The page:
The shooter focused his interest on Rep. Giffords long before the Tea Party existed and long before Sarah Palin became so popular. There is no evidence that the shooter heard or read anything Palin said. Two of his favorite books were Mein Kampf and The Communist Manifesto.

Single sided blames is irrational. The Daily Kos Put a Bulls Eye on Gifford's district. Two days before the shooting the a Daily Kos post said about Giffords "my CongressWOMAN is dead to me." The DLC regularly uses bulls eyes on their political maps and talks about targeting certain people. The Massachusetts School of Law at Andover wanted to hang President Bush like the German and Japanese war criminals. Hollywood made a movie titled "Death of a President" in which President G. W. Bush was assassinated. Bill Maher said "Sorry the assassination attempt on Dick Cheney failed." This is just a short list of similar and even worse rhetoric from the left.

There has not been a single arrest or violent act at any Tea Party or Glenn Beck rally. At a rally for Senator Reid in Nevada, many from the left through eggs at a Tea Party express bus that drove down the road. Reid supporters threatened violence against Andrew Breitbart at the same rally. At another rally, SEIU members beat Kenneth Gladney so bad he required treatment at a hospital. The perpetrators called him an "Uncle Tom" and beat him for selling Gadsden Flags. At another rally, a person came out of a MoveOn.org crowd and confronted someone at the rally on the other side and bit off his finger.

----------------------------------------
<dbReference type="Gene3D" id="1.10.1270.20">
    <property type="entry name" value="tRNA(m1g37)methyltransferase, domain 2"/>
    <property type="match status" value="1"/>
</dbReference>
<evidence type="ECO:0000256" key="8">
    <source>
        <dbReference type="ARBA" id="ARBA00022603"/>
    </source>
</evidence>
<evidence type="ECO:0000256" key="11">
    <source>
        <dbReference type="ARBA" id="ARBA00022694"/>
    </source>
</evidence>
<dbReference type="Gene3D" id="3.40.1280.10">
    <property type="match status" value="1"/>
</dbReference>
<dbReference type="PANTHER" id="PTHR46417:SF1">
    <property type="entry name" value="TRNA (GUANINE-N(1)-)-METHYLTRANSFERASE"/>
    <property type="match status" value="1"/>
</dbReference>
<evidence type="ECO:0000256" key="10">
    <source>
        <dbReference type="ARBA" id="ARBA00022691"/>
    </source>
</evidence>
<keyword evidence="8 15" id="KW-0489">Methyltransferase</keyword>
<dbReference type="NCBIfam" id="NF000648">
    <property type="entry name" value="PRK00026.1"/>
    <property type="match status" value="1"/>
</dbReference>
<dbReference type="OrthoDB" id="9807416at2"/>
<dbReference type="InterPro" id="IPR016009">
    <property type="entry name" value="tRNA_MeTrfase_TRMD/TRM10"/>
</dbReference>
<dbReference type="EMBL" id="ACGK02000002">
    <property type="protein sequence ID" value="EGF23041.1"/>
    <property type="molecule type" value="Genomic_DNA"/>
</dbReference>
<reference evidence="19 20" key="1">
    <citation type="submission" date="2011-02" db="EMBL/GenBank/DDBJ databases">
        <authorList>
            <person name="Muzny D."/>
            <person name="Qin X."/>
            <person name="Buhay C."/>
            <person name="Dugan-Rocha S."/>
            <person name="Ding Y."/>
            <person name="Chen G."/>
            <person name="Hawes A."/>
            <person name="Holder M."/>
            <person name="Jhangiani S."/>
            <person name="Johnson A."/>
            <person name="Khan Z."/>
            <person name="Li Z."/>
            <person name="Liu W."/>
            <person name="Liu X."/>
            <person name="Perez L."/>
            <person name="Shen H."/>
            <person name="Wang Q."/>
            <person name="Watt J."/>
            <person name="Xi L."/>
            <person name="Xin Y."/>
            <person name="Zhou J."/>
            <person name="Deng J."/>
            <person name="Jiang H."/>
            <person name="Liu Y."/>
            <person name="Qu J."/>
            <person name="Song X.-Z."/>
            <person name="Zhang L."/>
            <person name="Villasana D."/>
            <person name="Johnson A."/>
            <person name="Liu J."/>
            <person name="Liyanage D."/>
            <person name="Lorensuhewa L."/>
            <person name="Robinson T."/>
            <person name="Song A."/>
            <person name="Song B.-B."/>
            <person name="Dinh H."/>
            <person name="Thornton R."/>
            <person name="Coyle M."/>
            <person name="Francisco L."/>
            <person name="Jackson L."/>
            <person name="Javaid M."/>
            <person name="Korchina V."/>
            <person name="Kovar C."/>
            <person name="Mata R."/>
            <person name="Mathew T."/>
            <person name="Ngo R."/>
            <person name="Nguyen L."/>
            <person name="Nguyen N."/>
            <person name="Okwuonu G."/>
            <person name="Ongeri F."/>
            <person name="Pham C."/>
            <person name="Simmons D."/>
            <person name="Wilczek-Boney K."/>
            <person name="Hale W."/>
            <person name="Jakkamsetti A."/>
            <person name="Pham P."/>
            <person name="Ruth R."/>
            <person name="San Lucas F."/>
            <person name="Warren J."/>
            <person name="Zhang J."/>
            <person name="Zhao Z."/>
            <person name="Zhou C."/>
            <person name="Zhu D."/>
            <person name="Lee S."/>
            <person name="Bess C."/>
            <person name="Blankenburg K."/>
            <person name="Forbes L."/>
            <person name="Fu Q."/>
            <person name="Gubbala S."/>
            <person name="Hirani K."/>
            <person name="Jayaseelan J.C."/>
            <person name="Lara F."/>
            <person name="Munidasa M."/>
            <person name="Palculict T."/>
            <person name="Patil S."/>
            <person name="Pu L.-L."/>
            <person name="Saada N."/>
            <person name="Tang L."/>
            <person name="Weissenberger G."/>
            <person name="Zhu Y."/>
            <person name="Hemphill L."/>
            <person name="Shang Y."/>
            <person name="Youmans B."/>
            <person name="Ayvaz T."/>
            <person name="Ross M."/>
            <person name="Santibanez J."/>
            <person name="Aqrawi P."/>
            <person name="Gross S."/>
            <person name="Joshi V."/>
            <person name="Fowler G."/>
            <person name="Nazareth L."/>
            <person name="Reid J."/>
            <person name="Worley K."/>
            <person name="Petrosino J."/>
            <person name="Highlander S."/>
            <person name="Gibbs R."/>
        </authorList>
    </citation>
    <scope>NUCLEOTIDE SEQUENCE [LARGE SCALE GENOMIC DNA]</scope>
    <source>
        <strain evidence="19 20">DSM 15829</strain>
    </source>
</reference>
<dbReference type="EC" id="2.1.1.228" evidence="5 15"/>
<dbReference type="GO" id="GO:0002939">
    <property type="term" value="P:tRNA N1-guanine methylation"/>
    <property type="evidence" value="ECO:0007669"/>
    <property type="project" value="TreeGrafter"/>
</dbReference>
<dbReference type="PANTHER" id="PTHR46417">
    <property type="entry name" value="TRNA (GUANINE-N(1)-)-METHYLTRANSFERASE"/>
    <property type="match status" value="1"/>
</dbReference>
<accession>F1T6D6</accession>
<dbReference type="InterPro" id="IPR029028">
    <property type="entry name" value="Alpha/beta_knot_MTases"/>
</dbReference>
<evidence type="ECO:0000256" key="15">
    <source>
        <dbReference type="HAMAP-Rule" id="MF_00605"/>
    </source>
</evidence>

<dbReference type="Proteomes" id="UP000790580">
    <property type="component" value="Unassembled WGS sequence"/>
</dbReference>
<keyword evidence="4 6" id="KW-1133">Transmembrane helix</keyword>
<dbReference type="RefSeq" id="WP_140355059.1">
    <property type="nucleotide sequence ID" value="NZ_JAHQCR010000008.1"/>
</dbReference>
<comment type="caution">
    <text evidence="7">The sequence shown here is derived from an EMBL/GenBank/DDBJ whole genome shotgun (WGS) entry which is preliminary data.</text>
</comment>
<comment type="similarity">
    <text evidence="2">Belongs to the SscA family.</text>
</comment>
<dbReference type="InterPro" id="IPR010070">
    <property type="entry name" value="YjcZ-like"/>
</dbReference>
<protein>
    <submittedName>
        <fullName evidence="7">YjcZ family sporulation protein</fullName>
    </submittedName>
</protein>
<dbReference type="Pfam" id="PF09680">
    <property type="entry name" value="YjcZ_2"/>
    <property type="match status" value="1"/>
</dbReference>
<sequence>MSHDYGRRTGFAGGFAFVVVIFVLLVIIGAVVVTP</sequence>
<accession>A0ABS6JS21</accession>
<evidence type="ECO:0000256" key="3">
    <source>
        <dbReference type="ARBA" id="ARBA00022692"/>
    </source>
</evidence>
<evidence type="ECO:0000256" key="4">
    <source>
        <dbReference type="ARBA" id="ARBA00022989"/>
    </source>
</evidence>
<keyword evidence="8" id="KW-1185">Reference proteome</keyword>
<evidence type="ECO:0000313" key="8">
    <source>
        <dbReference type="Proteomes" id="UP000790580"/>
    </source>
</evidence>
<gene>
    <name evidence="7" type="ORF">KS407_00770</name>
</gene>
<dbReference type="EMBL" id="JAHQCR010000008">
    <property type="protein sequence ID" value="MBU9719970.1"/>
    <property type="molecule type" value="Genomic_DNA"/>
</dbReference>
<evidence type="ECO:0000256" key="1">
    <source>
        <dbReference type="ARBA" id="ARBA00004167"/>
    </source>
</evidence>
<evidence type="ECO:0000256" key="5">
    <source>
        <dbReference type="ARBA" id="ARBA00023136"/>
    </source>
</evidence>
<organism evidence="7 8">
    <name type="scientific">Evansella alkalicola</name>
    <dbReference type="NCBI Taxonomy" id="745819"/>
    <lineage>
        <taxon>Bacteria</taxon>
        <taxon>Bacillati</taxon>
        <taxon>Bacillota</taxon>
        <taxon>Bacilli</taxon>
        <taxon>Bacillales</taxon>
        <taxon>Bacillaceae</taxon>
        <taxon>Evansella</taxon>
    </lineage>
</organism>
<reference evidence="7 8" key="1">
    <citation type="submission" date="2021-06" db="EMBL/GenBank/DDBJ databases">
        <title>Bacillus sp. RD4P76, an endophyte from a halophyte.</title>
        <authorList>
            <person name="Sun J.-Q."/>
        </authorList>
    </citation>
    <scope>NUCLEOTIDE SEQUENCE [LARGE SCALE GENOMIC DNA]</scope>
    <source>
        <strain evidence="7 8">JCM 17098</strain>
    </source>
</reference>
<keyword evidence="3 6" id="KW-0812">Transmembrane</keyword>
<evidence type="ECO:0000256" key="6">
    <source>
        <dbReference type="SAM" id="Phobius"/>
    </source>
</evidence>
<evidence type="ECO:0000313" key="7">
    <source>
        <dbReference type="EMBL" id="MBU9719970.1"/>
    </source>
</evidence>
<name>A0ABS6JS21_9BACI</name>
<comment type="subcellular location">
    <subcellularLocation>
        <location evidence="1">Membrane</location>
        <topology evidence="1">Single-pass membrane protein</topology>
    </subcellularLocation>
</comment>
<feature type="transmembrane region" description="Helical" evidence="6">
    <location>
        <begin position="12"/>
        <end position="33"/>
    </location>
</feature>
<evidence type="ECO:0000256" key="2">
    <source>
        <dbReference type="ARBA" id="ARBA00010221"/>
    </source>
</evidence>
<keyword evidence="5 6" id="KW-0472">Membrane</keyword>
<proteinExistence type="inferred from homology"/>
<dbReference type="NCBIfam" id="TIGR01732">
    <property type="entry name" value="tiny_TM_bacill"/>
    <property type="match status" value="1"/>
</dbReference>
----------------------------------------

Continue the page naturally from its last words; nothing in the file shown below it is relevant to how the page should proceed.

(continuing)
I don't believe political rhetoric can cause rational people to become violent. I do know that it comes from both sides. If you believe it causes violence you must also admit that movies, lyrics and video games can cause violence. You must also admit it comes from both sides. Irrational people need no words to push them to violence.

Posted by: theaton | January 12, 2011 2:39 PM
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Paul Schmitz has made a superb comment on the issue of civil public discourse. May it be widely read and may it influence the behavior and attitudes of all of us.

Posted by: DStoneman | January 12, 2011 2:32 PM